“Beauty” is oft-cited. I happen to think that spiritual beauty is paramount. It goes something beyond little kids singing and being praised just because the parents are oogling. Many children, and many new converts to Christianity have a quality about their singing that is more enforced by faith rather than artistic excellence. In other words, average voices using average technique will shine above professional singers because of the interior quality they bring to presenting music. And this is sometimes true of assemblies at prayer.

Jeffrey and many of his reform2 confreres hector, manipulate, push, rehearse, badger, and hornswaggle the rest of us in suggesting that interior participation is superior to outward. Interior illumination is, I believe, a consequence of grace. The best an ordinary music director can hope for is to facilitate the grace and block it as little as possible. Getting people to sing from the heart of faith cannot be imposed. As a music minister, my goal is to ensure that acoustics, bad examples, poor repertoire, and unsingable music don’t get in the way.

Jeffrey suggests:

What we desperately need is discussion about the musical structure of the Roman Rite and the place of everyone and everything within that. That discussion is not here taking place.

We live with a Church that doesn’t choose to conduct that discussion. It hectors, manipulates, pushes, rehearses, badgers, and hornswaggles people from bishops on down. Canon lawyers talk about liturgy from the cathedra, but where are the spiritual directors, the musicians, the artists, the poets, and others who facilitate and create spiritual beauty?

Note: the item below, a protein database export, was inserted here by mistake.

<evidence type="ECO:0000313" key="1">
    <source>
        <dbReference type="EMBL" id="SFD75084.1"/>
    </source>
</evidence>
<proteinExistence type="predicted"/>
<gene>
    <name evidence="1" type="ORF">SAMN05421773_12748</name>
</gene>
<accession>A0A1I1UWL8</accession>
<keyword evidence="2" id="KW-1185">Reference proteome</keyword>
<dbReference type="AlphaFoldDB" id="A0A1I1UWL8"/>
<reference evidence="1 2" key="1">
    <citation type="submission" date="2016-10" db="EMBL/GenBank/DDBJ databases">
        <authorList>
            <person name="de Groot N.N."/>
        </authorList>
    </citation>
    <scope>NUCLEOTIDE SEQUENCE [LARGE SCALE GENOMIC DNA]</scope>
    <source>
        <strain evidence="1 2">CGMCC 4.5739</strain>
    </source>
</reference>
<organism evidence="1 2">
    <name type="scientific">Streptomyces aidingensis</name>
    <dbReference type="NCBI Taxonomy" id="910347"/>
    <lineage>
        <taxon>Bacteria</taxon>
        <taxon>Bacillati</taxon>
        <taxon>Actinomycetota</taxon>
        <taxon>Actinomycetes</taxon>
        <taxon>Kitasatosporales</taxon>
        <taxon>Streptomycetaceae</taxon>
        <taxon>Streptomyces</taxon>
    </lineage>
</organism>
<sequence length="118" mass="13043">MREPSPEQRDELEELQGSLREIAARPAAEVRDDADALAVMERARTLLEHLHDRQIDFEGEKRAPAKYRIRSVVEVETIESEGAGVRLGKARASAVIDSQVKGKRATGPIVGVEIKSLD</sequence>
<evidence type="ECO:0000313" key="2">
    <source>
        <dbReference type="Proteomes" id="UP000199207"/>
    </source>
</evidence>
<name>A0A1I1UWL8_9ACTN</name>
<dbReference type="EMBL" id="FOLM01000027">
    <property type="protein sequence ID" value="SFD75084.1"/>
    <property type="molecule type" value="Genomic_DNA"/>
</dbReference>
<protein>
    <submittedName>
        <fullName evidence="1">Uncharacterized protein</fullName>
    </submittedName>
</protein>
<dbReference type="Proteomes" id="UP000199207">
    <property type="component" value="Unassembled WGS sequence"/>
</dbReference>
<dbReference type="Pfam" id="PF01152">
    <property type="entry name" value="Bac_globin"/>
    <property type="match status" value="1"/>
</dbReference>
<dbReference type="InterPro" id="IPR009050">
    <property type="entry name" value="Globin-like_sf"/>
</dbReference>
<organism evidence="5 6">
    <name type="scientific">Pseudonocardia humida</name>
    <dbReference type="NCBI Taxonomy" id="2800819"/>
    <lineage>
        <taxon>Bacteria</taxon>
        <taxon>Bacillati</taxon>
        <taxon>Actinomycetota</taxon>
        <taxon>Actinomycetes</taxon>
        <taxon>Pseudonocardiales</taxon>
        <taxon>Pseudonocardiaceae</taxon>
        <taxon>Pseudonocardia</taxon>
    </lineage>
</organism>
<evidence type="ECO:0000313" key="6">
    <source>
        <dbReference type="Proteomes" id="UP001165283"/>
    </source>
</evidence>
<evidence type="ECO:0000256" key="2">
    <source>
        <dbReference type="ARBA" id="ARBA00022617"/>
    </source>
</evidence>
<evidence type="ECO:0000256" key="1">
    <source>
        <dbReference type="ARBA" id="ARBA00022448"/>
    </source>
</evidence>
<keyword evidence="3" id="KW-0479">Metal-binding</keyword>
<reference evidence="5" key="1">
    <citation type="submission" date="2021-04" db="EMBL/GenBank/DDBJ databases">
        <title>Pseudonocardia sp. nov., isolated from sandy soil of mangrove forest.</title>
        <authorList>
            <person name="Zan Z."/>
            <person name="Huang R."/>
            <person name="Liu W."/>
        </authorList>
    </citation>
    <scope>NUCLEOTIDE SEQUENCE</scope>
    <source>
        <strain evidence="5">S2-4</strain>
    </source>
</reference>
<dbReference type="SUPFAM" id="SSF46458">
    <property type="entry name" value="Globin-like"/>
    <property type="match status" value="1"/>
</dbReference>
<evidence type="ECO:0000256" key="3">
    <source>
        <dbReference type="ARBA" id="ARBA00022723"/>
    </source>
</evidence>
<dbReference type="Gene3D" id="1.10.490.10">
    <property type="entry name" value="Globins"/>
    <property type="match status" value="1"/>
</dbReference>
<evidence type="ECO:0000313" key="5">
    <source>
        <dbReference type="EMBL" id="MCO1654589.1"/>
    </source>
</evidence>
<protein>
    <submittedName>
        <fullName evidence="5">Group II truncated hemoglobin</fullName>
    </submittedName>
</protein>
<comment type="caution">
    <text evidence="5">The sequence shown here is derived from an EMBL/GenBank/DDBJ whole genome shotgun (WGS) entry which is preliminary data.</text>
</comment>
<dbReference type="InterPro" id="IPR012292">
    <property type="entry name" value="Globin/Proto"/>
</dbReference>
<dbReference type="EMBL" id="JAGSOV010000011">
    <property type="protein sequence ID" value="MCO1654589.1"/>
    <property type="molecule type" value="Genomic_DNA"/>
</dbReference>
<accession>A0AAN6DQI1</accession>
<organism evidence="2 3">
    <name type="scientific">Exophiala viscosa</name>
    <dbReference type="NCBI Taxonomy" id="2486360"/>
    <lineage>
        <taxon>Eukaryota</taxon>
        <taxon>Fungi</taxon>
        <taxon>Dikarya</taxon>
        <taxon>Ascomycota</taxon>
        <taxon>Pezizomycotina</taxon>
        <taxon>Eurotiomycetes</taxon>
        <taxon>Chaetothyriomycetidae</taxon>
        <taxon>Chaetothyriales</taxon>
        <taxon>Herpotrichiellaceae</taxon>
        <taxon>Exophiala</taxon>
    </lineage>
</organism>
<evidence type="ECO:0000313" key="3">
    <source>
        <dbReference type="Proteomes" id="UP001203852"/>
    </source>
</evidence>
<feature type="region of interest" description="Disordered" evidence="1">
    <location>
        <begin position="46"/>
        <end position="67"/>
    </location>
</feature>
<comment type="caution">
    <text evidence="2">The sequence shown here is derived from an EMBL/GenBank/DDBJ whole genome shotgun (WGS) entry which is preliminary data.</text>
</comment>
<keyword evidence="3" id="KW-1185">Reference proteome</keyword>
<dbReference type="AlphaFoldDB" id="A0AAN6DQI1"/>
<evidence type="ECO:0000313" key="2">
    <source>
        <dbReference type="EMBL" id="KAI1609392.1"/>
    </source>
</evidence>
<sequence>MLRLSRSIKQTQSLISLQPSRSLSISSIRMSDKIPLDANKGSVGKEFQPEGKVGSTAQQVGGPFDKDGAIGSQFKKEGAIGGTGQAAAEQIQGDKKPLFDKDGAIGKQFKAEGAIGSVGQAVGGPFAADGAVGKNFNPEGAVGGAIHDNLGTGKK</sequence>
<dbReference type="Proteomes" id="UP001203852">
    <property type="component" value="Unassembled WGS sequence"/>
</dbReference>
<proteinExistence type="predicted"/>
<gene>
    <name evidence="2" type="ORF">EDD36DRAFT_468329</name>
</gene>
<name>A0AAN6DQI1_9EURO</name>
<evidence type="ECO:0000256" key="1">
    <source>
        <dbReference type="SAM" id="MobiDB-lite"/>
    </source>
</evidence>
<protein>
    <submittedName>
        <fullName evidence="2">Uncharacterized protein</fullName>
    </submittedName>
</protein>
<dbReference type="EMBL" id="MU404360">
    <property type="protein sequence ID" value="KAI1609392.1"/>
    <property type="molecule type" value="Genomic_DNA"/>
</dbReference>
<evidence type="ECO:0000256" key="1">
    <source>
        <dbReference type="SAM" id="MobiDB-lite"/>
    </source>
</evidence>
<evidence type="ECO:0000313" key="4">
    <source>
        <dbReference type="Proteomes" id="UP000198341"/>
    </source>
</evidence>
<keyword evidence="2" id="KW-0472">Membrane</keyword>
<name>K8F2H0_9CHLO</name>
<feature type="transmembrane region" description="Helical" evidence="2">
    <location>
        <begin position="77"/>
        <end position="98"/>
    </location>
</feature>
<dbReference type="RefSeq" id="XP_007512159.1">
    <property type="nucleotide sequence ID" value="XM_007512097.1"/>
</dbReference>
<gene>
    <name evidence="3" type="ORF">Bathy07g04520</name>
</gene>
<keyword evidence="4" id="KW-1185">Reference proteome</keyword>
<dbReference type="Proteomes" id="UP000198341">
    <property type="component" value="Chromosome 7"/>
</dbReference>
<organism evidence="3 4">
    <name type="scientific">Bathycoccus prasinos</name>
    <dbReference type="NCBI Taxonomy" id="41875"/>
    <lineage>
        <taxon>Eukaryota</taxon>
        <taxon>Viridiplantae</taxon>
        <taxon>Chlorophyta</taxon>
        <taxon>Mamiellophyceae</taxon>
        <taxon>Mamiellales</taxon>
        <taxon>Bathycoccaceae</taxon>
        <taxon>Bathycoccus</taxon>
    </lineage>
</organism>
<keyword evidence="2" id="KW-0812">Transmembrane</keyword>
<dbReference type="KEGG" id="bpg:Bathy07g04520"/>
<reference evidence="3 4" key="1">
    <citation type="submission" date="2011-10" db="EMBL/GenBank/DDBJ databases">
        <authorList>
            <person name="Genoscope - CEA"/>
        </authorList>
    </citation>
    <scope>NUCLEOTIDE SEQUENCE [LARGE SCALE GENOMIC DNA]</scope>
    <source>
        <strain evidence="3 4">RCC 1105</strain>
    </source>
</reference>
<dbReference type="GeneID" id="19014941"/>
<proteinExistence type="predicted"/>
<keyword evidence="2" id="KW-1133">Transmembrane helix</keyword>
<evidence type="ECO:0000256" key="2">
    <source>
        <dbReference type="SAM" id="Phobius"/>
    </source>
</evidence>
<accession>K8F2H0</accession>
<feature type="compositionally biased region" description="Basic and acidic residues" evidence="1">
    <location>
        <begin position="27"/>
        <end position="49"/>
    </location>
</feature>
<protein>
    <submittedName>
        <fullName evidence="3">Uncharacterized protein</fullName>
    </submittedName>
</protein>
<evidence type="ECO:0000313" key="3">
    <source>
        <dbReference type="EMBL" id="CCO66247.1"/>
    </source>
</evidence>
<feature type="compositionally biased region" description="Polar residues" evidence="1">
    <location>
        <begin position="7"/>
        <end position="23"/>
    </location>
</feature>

Count me as a serious skeptic on the true interest in some quarters for having a discussion beyond the political base of traditionalism. But that discussion is always welcome on this site. Any Café regulars want to chime in?

* “Flap duck” is my wife’s term for songleaders who feel (sometimes insistently) that people need an arm wave from the singer. One of our apocryphal conversations from long ago might have gone like this: She said, “Do you need me to flap duck on this litany?” I said, “No flapping; the people will get it.”

About catholicsensibility

Todd and his family live in Ames, Iowa. He serves a Catholic parish of both Iowa State students and town residents.
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7 Responses to Congregational Singing: A Wrong Issue?

  1. Charles says:

    Of course I’ll bite. First error-
    You twisted two sentences of Tucker into one for your premise to back up your “magical” assertion. Jeffrey did not saying anything about musicians adhering to musical traditionalism, he said congregations will sing when liturgical coherence is evident. You extracted that as culminating in “traditionalism” to debunk it by transforming that word into a schema, or a magical formula. That’s dishonest on your part. Quote him accurately, not out of rhetorical convenience.
    As I mentioned at Cafe, you and I are in agreement about leadership (performance practice) as a crucial aspect in the congregational singing endeavors. There’s nothing in Jeffrey’s essay that contradicts that. Nothing. What you may rightly suspect from the history of you and JT is that you don’t agree on who sings what when at Mass? Well, the GIRM provides an almost dizzying array of options both of you are quite aware of. And in that, you ought not to conclude that Tucker opts for less congregational singing that you, me or any other practitioner.
    Kudos to you for acknowledging “as far as I know” you believe the congregations still sing at your parish. From our vantage point is it extremely difficult to assess this week to week for quantity or quality.
    Your implication that Jeffrey’s definition of beautiful is somehow different a priori than yours is presumptive. After praising him in your opening remarks, why then would you “bury” him with supposition that his definition of beauty is couched in an art for art’s sake (my words) mentality and devoid of any core of spirituality on the part of scholas and choirs. Schola and choir members are, for the most part, congregants as well. If we’re good stewards as DM’s, we will mitigate any and all prima donna’ism that is exhibited by choristers.